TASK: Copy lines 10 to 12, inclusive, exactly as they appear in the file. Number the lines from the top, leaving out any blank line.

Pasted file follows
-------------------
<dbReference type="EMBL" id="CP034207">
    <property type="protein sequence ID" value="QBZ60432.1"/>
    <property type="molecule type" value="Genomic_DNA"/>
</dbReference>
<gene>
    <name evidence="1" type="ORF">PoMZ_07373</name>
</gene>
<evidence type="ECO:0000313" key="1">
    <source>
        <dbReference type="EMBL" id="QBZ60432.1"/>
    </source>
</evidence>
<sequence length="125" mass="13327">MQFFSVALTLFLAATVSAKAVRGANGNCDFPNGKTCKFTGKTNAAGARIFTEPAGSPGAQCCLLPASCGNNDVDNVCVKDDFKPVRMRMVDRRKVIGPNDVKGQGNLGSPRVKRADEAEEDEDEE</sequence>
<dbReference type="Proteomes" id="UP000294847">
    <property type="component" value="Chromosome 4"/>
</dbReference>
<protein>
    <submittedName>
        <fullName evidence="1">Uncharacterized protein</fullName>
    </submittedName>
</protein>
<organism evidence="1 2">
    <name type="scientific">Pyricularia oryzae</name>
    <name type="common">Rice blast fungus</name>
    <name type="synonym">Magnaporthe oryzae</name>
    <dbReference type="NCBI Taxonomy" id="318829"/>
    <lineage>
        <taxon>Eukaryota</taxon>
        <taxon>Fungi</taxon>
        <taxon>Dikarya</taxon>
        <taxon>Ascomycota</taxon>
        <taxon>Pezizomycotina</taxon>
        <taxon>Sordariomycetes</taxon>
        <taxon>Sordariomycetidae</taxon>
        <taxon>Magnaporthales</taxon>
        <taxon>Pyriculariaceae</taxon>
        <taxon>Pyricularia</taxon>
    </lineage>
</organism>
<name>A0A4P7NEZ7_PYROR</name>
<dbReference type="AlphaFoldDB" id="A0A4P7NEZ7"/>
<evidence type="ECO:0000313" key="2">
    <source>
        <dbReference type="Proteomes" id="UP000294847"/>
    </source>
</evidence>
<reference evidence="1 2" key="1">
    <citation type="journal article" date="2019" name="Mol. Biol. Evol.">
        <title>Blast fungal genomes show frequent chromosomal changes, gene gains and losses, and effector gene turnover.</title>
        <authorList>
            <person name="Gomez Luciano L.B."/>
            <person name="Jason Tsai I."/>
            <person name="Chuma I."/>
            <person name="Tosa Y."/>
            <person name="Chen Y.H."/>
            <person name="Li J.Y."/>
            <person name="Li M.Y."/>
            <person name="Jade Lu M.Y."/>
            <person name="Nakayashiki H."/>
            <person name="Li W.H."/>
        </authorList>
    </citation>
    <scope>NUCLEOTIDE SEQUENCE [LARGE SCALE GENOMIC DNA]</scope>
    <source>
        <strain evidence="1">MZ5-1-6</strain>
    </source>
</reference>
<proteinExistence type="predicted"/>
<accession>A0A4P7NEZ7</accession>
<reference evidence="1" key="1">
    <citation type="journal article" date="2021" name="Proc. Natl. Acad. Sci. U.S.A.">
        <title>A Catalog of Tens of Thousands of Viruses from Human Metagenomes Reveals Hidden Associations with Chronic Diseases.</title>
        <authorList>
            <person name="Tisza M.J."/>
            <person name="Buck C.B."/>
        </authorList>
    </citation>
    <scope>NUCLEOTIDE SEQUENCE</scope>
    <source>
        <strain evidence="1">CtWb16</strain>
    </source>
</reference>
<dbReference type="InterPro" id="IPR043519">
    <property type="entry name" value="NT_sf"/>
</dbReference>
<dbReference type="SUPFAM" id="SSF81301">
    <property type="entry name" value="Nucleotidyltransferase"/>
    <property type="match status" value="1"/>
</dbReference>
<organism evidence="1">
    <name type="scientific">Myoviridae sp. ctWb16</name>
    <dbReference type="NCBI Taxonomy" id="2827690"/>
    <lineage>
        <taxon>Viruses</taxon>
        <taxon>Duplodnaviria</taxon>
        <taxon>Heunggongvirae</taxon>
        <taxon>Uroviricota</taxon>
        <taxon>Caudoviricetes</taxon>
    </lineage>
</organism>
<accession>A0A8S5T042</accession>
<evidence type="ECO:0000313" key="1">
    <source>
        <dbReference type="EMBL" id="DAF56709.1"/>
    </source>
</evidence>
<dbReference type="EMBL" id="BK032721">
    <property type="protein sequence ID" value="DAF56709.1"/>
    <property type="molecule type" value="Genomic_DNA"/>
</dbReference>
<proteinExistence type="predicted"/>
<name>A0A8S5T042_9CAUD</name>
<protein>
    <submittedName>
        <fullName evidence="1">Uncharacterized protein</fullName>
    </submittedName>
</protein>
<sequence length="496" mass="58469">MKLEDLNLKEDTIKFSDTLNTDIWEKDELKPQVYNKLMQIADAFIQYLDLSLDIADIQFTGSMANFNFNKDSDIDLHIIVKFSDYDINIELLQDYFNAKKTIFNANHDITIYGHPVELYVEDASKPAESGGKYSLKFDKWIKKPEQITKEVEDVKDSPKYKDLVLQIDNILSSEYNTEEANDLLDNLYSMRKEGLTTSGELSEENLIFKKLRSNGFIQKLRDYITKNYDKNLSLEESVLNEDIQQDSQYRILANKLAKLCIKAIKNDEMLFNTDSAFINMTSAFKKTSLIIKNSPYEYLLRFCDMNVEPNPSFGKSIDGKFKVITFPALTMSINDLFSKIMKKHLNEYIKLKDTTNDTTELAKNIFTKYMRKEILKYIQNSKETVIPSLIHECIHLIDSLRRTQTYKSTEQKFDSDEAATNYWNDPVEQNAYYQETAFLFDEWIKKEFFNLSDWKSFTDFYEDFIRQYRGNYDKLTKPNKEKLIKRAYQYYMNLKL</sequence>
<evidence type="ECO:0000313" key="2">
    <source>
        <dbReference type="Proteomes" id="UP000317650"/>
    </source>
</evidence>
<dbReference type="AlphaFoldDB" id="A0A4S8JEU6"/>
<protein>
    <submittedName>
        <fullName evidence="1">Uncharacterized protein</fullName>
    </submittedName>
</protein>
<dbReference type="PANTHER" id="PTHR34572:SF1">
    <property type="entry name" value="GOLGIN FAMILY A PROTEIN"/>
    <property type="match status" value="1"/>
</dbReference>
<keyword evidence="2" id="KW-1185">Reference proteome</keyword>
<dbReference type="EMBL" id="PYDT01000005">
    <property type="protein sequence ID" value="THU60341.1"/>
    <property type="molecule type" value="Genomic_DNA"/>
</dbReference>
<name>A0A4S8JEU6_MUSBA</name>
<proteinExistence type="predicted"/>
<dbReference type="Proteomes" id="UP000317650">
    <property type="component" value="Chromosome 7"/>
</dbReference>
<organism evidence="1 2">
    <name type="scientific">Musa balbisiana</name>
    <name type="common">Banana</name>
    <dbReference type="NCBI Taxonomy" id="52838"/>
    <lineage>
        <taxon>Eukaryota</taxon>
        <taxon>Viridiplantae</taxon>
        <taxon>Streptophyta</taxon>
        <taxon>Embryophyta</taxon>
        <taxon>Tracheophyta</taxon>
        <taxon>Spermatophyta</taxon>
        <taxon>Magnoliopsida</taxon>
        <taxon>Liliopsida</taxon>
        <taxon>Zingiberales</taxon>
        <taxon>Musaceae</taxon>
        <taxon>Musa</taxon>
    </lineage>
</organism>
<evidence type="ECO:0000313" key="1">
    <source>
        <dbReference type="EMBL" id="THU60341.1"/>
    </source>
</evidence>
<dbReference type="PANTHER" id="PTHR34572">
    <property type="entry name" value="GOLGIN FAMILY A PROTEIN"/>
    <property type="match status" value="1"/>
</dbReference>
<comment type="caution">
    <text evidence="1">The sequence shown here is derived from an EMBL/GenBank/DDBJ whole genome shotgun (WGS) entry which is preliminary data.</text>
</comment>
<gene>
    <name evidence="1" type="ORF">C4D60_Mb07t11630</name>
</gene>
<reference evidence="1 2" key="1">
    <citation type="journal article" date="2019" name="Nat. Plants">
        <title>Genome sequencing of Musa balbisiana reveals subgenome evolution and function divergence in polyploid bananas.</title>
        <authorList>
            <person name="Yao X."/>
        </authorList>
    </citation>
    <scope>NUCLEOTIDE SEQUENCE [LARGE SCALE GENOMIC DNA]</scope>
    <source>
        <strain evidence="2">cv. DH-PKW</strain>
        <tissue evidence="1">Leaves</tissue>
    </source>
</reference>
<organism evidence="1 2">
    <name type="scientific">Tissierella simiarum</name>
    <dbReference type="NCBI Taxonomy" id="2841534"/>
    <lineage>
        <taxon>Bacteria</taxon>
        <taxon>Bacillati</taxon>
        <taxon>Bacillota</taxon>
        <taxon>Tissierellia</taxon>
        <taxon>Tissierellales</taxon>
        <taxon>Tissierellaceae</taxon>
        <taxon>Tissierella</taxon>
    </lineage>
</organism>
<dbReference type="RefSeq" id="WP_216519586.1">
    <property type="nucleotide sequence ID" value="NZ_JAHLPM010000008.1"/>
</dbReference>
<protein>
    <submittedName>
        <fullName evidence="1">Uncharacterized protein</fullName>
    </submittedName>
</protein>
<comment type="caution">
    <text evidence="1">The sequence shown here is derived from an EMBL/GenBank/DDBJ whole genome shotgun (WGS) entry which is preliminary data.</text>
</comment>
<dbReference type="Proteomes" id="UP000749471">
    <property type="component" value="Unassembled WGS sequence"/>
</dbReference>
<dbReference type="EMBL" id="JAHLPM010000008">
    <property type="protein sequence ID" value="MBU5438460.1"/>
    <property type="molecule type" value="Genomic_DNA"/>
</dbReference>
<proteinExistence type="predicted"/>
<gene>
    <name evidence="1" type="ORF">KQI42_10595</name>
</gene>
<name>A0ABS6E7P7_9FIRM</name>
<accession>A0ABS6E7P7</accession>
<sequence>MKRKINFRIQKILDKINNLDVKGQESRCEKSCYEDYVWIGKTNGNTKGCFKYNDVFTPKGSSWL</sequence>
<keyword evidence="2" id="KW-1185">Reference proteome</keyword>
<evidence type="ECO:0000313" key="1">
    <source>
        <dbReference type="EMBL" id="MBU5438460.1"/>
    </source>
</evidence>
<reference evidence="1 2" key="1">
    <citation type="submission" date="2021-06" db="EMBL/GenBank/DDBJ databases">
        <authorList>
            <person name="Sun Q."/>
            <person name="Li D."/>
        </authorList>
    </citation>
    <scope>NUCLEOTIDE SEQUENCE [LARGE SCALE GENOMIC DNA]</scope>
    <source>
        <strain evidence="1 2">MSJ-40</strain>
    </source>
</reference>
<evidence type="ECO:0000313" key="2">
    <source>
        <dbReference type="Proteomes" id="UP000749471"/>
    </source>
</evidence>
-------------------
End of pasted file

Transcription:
        <dbReference type="EMBL" id="QBZ60432.1"/>
    </source>
</evidence>